Going into labour: Problem-solving with QuickBooks

By Peter G. Budreski

Manufacturing companies know the importance of including the cost of labour in the products they create. QuickBooks, with a work-around, can incorporate the cost of labour into a manufactured product.

This can be demonstrated with the case study of MOJO Services Limited. The principal product of the company is prepackaged cloth diapers. This company has 5 full time employees and the accountant of the company advised them that the employees labour cost should be included into the product to allow for the following -

1) Actual unit cost of a package of 24 cloth diapers
2) Efficiency of the employees

Here is how they assessed the problem -

1) After studying the company's labour costs, they determined that an hour's worth of labour cost them $12.50, including benefits.
2) Each package of cloth diapers required one hour of employees time to produce - that included cutting, finishing, folding and packaging.

 

And this is what they did in QuickBooks -

1) A new vendor was added to the Vendor List - not an external vendor, but one named "Internal Labor" - no cheques will ever be issued to this vendor.

 
2) An item was added to the Items List - labeled "Labour" 
 
3) An inventory assembly item was added to the Items List to with one of the components being "Labour".
 
 
 

4) With the lists in QuickBooks updated, the next step in the process was to get the labor cost into inventory. How accomplished? Simple - determine the predicted monthly hours to be worked by the staff and enter a bill. The staff at MOJO Services Limited typically work 880 hours in a month, but to accommodate extra hours, they enter a bill for 1,000 hours @ $12.50 at the beginning of the month.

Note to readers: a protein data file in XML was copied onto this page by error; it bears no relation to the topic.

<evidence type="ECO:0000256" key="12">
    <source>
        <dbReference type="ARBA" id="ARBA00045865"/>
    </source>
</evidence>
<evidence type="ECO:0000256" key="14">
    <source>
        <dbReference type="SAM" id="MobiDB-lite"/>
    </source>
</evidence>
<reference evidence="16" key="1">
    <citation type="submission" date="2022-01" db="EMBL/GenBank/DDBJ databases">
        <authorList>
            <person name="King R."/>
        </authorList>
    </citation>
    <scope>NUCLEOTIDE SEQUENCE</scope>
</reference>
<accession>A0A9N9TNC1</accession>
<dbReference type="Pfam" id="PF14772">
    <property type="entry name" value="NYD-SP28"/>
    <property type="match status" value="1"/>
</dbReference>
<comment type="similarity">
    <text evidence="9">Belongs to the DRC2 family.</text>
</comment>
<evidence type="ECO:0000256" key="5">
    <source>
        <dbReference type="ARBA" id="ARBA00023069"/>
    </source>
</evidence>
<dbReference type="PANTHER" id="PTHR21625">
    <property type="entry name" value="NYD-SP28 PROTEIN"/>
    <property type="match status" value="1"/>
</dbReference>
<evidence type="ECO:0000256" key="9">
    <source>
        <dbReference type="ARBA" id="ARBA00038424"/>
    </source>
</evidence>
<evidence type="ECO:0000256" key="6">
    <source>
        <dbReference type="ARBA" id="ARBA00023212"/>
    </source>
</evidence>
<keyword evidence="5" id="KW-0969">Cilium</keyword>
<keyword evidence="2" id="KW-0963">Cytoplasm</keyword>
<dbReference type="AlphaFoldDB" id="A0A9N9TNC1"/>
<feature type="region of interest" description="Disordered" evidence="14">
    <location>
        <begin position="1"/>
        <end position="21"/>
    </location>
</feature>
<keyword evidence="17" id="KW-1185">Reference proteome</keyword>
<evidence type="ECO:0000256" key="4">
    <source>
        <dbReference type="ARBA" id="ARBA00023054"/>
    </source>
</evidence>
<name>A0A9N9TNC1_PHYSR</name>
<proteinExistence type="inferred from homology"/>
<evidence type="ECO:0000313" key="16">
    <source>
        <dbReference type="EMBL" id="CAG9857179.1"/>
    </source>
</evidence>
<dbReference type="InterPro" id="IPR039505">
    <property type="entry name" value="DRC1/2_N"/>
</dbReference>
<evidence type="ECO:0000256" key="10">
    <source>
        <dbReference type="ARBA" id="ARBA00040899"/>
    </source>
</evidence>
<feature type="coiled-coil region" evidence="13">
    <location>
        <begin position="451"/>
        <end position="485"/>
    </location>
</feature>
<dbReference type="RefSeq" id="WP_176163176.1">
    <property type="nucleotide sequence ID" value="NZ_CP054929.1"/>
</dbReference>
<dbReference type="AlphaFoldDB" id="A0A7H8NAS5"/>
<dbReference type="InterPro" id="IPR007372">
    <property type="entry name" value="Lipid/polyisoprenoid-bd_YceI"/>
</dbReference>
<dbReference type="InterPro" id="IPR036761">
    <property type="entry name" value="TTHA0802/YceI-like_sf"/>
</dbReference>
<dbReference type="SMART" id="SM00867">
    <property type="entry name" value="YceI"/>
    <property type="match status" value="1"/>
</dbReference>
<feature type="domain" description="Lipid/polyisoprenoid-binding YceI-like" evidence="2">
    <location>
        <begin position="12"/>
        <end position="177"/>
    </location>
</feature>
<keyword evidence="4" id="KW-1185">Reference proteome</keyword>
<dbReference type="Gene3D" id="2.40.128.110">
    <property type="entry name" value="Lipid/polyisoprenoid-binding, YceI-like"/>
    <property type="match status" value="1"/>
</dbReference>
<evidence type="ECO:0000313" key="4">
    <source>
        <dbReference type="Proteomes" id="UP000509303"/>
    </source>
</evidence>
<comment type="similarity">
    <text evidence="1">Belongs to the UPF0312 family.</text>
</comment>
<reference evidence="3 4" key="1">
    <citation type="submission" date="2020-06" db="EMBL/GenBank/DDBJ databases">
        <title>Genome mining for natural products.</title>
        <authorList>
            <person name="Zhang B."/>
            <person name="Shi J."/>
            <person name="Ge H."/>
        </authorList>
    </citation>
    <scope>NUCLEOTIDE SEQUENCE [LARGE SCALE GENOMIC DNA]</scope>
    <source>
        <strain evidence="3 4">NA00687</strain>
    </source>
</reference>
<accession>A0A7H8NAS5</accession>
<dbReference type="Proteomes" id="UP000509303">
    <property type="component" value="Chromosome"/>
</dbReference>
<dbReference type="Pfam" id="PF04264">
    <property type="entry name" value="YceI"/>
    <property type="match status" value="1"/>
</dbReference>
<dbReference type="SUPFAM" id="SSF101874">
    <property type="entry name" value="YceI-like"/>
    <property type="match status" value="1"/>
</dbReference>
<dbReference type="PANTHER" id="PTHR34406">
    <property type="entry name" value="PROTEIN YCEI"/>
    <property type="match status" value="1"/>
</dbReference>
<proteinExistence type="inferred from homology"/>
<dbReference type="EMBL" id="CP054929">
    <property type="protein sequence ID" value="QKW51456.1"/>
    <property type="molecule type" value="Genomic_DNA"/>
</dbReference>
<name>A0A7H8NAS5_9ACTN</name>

5) After a productive month, MOJO has produced 950 bags of cloth diapers. They review their Inventory Valuation Summary Report and ascertain that there is still $625 of labour in inventory - time for a change as they say in the business. To continue the process, they need to enter another bill - credit to remove the $625 of labour in inventory.

 
 

6) To wrap it up, one last step - the month end AP Aging summary show that MOJO still owes the vendor "Internal Labour" $11,875, which of course, requires a change also.

 

7) MOJO tracks its production labour separately from its administrative staff - in its Chart of Accounts list, there are two Cost of Goods Sold accounts -
a) Production Labour
b) Production Labour Recovered

8) The final step in the process is to enter a bill - credit for the apparent balance owing to the vendor "Internal Labour".

 

 

The month end bill-credit will create a credit balance in the cost of goods sold section of the profit & loss statement for comparison to the actual production labor costs for the month. For the month of April 2007, MOJO recorded actual production labour costs of $12,890 and recovered $11,875 of this into product costs, implying that $1,015 of actual production labour was expended for shop clean-up and equipment maintenance, well within the parameters that owners of MOJO Services Limited  had set-up.

The whole process is repeated at the start of the next month.

The approach demonstrated here can also be applied to other aspects of manufacturing and production.
 

 

About the author:

Peter Budreski has been a Chartered Accountant for over 25 years based in Halifax, Nova Scotia, is President of TCOB Computer Solutions and a Vice President of Certified Software Labs Inc., based in Toronto, Ontario.

TCOB’s mission statement states that it provides clients with the most efficient means of dealing with accounting data, the maximum useful information from their accounting systems, and a view to more effective utilization of resources through training and technology implementation in a simplified manner.

Peter is a Certified QuickBooks ProAdvisor, speaker at Discovery and is a Certified Regional Trainer for Intuit Canada. Peter is a member of the VOA (Voice of Advisor) and VOT (Voice of Trainer) councils of Intuit Canada. He participates in ongoing conferences regarding emerging business & technology issues. Additionally, Peter is a certified QuickBooks Consultant with the Sleeter Group, based in Pleasanton, California and a member of the Association of QuickBooks Technologists based in West Palm Beach, Florida.

 

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